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Insurers Make Waves in Bond Market

By Patience Saghana
Following the global financial crisis particularly the crash of the capital market, Insurance companies are making waves in the bond market as more insurers are gearing up to have a grasp of the bond market.

A bond is basically a loan an investor makes to the bonds’ issuer. The investor generally receives regular interest payments on the loan until the bond matures or is called, at which point the bond issuer repays the investor’s principal. All bonds have special provisions and components (Face value, coupon rate, and maturity date).

Underwriters are into bonds now because they believe they are safer than stocks bearing in mind that bonds are not entirely free of risks and in most cases are less liquid than stocks.

Mr Wole Onaolapo, Managing Director of Sovereign Trust Insurance Plc at the company annual general meeting in Lagos recent stated that insurance companies are taking adequate advantage of the bond market, adding that his company hopes to join soon.

According to him, “These bonds are beginning to look like the fashionable investments for Nigerian investors. Most of these investors believe that bonds are by and large safe investments. To be precise, some of these investors consider bonds safer than equities in light of the capital losses experienced by NSE investors in the past 15 months”

Sovereign Trust Insurance recorded a gross premium written of N3.81 billion in 2008 as against N2.49 billion achieved in 2007, representing 53.01 per cent growth. The company within the same period recorded a net premium income valued at N3.18 billion as against N2.02 billion recorded during the previous year, a 57.43 per cent improvement.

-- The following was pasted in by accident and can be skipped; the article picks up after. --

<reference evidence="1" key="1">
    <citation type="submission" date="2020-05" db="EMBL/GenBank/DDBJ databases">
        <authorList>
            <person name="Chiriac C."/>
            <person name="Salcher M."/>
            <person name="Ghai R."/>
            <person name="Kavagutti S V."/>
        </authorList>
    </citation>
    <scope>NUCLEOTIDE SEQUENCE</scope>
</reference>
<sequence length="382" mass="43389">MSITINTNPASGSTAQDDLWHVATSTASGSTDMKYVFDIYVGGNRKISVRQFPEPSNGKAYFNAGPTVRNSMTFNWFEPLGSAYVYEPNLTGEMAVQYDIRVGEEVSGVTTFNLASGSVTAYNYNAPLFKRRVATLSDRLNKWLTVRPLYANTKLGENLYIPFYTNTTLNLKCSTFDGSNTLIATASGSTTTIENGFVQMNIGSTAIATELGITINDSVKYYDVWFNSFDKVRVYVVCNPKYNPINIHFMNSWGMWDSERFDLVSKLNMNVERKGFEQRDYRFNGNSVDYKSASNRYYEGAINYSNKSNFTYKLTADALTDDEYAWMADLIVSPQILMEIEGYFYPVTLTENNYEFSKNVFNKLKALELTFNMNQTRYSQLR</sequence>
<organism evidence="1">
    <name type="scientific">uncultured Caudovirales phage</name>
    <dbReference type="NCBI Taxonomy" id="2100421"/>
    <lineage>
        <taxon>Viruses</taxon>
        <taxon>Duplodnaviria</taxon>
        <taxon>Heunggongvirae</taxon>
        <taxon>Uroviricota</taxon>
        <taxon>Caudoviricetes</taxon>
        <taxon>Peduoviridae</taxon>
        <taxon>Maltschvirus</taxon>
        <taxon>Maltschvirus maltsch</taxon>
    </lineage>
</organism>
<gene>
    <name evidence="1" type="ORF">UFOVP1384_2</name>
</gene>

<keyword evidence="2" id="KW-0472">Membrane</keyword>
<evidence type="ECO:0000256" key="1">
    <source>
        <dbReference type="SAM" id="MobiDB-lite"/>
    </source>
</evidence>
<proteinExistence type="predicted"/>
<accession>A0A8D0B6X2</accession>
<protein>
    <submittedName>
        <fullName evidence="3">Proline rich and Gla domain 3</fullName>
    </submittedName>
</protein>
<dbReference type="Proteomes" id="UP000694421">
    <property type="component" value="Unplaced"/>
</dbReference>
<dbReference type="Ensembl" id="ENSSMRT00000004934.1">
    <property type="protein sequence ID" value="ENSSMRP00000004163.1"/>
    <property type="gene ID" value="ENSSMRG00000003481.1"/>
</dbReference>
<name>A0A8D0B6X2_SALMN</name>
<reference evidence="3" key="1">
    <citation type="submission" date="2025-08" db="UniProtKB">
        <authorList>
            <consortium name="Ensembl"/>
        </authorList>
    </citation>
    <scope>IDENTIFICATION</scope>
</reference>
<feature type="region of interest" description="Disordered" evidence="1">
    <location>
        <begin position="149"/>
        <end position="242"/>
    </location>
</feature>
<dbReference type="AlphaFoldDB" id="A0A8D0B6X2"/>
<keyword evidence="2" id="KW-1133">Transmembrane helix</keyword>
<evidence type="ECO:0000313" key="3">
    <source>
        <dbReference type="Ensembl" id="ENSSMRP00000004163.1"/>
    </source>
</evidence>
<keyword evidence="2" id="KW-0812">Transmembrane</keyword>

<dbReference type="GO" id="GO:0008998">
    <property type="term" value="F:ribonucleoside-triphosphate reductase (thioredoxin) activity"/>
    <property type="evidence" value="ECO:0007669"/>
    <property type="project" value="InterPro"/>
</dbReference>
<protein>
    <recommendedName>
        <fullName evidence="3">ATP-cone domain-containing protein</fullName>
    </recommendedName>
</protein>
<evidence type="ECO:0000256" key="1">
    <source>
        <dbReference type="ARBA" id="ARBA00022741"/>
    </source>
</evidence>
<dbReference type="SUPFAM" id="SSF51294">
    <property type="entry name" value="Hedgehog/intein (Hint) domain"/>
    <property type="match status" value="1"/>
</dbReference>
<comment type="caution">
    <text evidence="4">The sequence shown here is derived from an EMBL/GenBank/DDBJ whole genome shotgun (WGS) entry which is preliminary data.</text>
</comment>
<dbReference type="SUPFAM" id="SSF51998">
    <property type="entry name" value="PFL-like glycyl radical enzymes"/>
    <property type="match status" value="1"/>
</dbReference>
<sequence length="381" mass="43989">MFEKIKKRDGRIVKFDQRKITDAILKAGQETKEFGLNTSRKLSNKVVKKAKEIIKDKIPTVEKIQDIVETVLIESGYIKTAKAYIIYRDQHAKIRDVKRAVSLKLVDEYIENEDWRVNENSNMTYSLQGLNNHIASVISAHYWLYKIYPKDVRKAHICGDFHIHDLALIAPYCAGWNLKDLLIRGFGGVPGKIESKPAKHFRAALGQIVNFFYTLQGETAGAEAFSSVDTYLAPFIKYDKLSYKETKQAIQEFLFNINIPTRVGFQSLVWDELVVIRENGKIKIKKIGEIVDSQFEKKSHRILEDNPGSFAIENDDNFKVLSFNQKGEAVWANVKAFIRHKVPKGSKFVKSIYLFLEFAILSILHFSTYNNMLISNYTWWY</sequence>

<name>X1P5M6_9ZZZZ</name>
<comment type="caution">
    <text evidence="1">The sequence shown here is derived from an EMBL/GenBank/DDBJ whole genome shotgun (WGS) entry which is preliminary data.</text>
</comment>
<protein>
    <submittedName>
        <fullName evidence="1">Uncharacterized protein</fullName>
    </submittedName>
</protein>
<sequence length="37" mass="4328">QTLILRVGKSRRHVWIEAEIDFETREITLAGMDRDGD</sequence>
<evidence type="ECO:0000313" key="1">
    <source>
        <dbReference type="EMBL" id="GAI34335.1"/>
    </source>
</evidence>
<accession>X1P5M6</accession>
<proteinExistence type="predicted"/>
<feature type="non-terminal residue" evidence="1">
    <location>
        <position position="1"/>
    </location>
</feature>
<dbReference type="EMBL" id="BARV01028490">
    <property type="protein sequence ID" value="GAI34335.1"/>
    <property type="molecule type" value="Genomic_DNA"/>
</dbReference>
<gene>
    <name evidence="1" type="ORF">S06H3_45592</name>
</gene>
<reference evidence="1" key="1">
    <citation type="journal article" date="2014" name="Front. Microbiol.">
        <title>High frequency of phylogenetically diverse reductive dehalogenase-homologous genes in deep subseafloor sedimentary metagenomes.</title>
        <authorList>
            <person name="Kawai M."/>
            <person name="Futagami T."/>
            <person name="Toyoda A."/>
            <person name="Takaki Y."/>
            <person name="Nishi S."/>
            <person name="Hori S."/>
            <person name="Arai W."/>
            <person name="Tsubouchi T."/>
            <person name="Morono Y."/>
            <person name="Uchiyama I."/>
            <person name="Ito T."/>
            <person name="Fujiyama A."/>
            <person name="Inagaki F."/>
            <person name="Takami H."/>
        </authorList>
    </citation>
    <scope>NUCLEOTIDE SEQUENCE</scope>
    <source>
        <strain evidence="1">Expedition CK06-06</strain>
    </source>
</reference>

Profit before taxation was N415.66 million in 2008, a 1.91 percent increase over the N407.87 million recorded the previous year. Its profit after tax also rose marginally by 0.84 percent, moving up from N357.79 million in the previous year to N360.80 million last year. The company raked in N324.09 million from its investments and other sources, translating to 67.71 rise against the N193.25 million recorded in 2007.

However, insurance companies however believed that the Lagos State government bonds are potentially safe.
Besides, a lot of state governments in Nigeria have been flocking to the Nigerian Stock Exchange (NSE) to raise funds through the sale of bonds. Late 2009, Lagos State issued a N50 billion bond which was oversubscribed. Imo State is currently in the process of issuing N18.5 billion worth of 7-year bonds with a 15.5 percent coupon to finance water and critical road projects as well as the construction of a new conference centre and financing government’s equity investment in Imo Wonder Lake.

Federal government bonds are issued bonds to pay for government projects. The yields are usually the lowest among bonds, but considered low in risk if held until maturity. Bonds are exempt from state and local taxes whilst Municipal bonds are issued by states, cities, counties, and towns issue to finance or pay for public projects (roads, water projects, etc.). Interest payments from majority of municipal bonds are usually exempt from federal, state, and local taxes.

Corporate bonds, o the other hand, are issued by corporations to finance expansion activities or cover expenses. These are usually less expensive financing options for most corporations. The yields and risk are generally higher than government and municipals. These are riskier than government and municipal bonds and they are fully taxable.

Onaolapo advised, “if you are buying municipal bond establish that the issuing state can generate sufficient revenue internally from other sources to fulfill their interest payment commitments without relying on the federal government to bail them out. To illustrate, Lagos State has proven that they can survive and do exceptionally well without support from the Federal government” .


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